Felipe Sanchez: One thing that we have noticed that is often forgotten about, for example, is the monitoring and evaluation part and we think it is a very important part of the process. Even in the broader context of climate action, monitoring and evaluation is really important to having some sense of accountability as we all move from climate ambition to implementation. The Roadmap Planner makes sure that when users are designing a roadmap, they take that aspect into consideration. The Roadmap Planner can help users in that sense by reminding them to think about some of these aspects from the beginning, so it’s not an afterthought. The Roadmap Planner also adds value by providing a starting point. There is a lot to be said about not having to start from scratch every time you go to a new setting, a new country and new actors, so that is one of the benefits of the tool as well.
Somya Joshi: The Roadmap Planner can support with everything from setting the time frame, for example, to guidelines on the many complex parameters. The interactive tool facilitates decision-making within the process by making the users think about whether it is a short-term process that they are looking at within a couple of years or if it is a longer-term process. The tool helps users think about whether they want to have a scenario-driven approach, where things can change in a very volatile way, or if they want to apply a classic roadmapping process, where it is more or less predictable. It will give you some recommendations on what is more suitable for a specific case. Another key aspect of this tool is that it gives you examples to look at for each step. It can show other roadmaps from other countries and sectors, for example, while notifying users that there are similar roadmaps that could be interesting for them to look at. This relates to what Felipe said: nobody wants to start from scratch. We offer the users the possibility to look at what has already been tested, so it provides this reference point as they are going along.
What is the ambition for the Roadmap Planner in the future?
Somya Joshi: When we designed this, we had a process in mind of course. We envisioned how we could make it as meaningful as possible, but when it is actually tested, we realize that there are so many other parameters that we could consider that actually play a role in how successful the roadmapping process will be. Right now, it is still early days for the tool and we would like to get it tested more in different settings. For example, we will have a workshop in India where we will use the tool and although the people that will be using it come from a very diverse range of contexts since the workshop will include everything from heavy industry CEOs to policymakers and civil society organizations, we hope that it can be useful for all of them. This will be a good test of the tool in a live setting to see how it can help and where it can be improved. The ambition is to have a couple of these trial rounds and make it more instrumental in the creation of national or sectoral roadmaps. Next year will be all about fine-tuning it.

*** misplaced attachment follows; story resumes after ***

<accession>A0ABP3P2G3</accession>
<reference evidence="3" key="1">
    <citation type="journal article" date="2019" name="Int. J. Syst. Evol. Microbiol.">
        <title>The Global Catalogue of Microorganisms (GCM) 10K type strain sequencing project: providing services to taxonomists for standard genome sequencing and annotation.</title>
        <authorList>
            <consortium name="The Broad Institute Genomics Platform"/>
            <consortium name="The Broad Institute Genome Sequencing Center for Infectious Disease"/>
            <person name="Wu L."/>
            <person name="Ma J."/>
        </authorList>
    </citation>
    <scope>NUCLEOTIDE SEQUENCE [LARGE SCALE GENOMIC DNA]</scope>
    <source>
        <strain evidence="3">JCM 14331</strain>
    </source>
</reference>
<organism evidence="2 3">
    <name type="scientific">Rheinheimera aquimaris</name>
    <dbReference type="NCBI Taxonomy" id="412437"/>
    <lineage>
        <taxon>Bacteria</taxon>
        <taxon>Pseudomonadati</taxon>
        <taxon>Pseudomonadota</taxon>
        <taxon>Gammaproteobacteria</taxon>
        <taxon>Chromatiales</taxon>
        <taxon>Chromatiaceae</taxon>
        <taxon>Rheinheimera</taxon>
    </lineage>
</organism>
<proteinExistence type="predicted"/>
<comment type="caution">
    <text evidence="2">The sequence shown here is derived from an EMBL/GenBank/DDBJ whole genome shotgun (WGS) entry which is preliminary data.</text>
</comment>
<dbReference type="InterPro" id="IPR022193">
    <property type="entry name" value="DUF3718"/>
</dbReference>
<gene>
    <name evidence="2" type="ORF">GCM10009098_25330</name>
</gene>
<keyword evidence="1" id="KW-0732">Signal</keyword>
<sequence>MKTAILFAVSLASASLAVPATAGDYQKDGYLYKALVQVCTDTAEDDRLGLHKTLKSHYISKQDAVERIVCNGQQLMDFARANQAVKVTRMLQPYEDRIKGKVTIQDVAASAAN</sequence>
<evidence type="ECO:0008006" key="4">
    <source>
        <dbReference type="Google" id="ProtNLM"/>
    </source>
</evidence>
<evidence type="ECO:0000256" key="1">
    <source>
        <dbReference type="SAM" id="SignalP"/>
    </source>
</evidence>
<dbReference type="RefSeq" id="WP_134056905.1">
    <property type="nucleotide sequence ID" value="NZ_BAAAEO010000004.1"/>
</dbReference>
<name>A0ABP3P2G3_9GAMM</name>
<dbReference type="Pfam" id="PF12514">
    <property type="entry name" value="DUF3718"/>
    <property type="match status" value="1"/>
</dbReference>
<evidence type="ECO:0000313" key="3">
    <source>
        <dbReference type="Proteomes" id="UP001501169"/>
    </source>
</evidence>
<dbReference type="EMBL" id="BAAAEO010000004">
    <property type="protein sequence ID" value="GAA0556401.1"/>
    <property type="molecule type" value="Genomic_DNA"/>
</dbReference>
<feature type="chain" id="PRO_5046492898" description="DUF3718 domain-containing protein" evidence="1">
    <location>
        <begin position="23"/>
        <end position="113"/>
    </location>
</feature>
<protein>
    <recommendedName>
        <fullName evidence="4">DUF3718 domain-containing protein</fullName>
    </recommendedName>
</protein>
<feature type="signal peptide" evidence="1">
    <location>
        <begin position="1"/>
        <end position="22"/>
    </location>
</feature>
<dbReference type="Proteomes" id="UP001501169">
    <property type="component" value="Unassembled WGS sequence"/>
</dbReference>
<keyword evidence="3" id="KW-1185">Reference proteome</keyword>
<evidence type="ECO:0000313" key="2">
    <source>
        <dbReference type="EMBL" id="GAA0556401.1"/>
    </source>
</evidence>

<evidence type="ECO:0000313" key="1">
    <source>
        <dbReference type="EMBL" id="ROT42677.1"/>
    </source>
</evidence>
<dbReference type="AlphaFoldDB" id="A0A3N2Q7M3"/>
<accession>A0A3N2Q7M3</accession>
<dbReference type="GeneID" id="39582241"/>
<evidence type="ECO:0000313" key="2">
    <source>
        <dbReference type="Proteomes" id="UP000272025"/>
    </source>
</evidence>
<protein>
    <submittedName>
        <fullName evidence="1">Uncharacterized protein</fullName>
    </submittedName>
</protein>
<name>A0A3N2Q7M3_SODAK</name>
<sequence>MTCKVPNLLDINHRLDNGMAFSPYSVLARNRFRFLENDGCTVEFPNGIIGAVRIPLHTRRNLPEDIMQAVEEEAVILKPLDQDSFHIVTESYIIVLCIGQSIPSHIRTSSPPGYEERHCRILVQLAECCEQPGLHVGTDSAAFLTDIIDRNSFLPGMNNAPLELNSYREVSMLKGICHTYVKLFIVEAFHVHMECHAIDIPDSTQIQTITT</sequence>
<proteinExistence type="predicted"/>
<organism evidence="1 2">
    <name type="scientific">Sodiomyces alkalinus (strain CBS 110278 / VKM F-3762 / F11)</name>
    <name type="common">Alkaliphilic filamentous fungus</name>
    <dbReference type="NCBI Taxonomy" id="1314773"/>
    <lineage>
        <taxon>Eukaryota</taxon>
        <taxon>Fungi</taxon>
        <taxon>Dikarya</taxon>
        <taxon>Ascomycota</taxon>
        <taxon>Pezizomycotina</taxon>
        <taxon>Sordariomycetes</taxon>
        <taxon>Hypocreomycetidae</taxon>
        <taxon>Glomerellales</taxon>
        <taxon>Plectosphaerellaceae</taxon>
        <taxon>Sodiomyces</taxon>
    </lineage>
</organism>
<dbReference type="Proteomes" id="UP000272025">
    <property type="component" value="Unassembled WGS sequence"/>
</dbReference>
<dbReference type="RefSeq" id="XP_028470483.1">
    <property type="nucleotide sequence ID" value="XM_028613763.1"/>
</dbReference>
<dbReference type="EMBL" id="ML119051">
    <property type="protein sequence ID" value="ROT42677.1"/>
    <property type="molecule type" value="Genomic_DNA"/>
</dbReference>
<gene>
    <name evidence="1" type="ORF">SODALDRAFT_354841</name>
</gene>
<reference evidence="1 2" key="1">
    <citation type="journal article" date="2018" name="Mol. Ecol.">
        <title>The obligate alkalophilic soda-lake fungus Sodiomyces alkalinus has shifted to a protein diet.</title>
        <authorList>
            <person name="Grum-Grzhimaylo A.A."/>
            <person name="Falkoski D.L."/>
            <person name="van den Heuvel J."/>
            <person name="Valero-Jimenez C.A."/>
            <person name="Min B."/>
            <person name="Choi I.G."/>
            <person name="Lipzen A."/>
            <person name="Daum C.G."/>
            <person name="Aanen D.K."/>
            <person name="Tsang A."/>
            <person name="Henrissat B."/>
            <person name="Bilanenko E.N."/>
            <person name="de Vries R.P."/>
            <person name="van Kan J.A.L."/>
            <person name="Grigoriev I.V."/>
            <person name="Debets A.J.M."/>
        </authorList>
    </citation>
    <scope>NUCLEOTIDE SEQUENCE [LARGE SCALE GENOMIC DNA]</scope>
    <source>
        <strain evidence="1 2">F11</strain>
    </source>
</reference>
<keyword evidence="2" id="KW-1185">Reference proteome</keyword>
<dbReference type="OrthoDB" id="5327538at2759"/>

Felipe Sanchez: If we are talking about the more long-term ambition with this, I suppose one ambition will be that this tool can be used for fulfilling the commitments that were set out at the LeadIT Summit and used more generally as we move from climate ambition to climate action. At the Summit, the countries and companies came to an agreement and they should create or update their own roadmaps, so we hope that this tool can be helpful in that respect.
Somya Joshi: Right now, we are finding that a lot of nations and companies are signing up for these net-zero pledges and they feel the pressure to commit to it. On how they are going to get there, there is relative ambiguity as they are really struggling to operationalize some of those commitments. Ideally, something like this would be helpful for them to make those commitments happen. We hope that it can both be a tool for implementation and a tool for accountability, as well as a tool for evaluating where the gaps are. We hope it can help users ask critical questions, like where are we falling short? What could we do better? As Felipe emphasized, we are moving from the phase of agenda setting to actual implementation now and this is sometimes called “the final decade of action”, so our hope is that the Roadmap Planner can facilitate that transition.
"We hope that it can both be a tool for implementation and a tool for accountability, as well as a tool for evaluating where the gaps are."
Roadmaps Lead, LeadIT Secretariat
23 Nov 2022
Watch the Launch of LeadIT Summit Statement at COP27
The Summit Statement was launched with special remarks by Minister, Shri. Bhupender Yadav India, and Minister Romina Pourmokhtari, Sweden. A panel with key stakeholders including the US, South Africa, Dalmia Cement, SSAB, the Climate Investment Fund, and UNIDO discussed how to catalyze action for industry transition in 2023.
Roadmaps for Industry Transition
16 Nov 2022
LeadIT Summit: “Time is up for waiting for each other, we need to move together!”
At the Summit at COP27 in Egypt, LeadIT and its members agreed to promote value chain partnerships and material circularity, deliver on infrastructure pledges, and support industry transition in developing countries.
15 Nov 2022
LeadIT Members adopt a joint statement following high-level Summit at COP27
The statement highlights 2030 as a critical milestone on the path to net-zero emissions. It notes that LeadIT members will promote partnerships along value chains to strengthen the business case for low-carbon products and their supply.
8 Nov 2022
2022 analysis of updated NDCs confirms progress in the coverage of industry transition
Nationally Determined Contributions (NDCs)
3 Jun 2022
Towards a sustainable global construction and buildings value chain
In this brief, we identify the challenges an opportunities for sustainability interventions in the construction sector value chains and present policy recommendations to address them.
11 Apr 2022
LeadIT Dialogue: Preventing the Risks of Carbon Leakage
This brief summarises LeadIT's cross-sectoral policy dialogue on carbon leakage prevention measures and their impact on industry transition globally.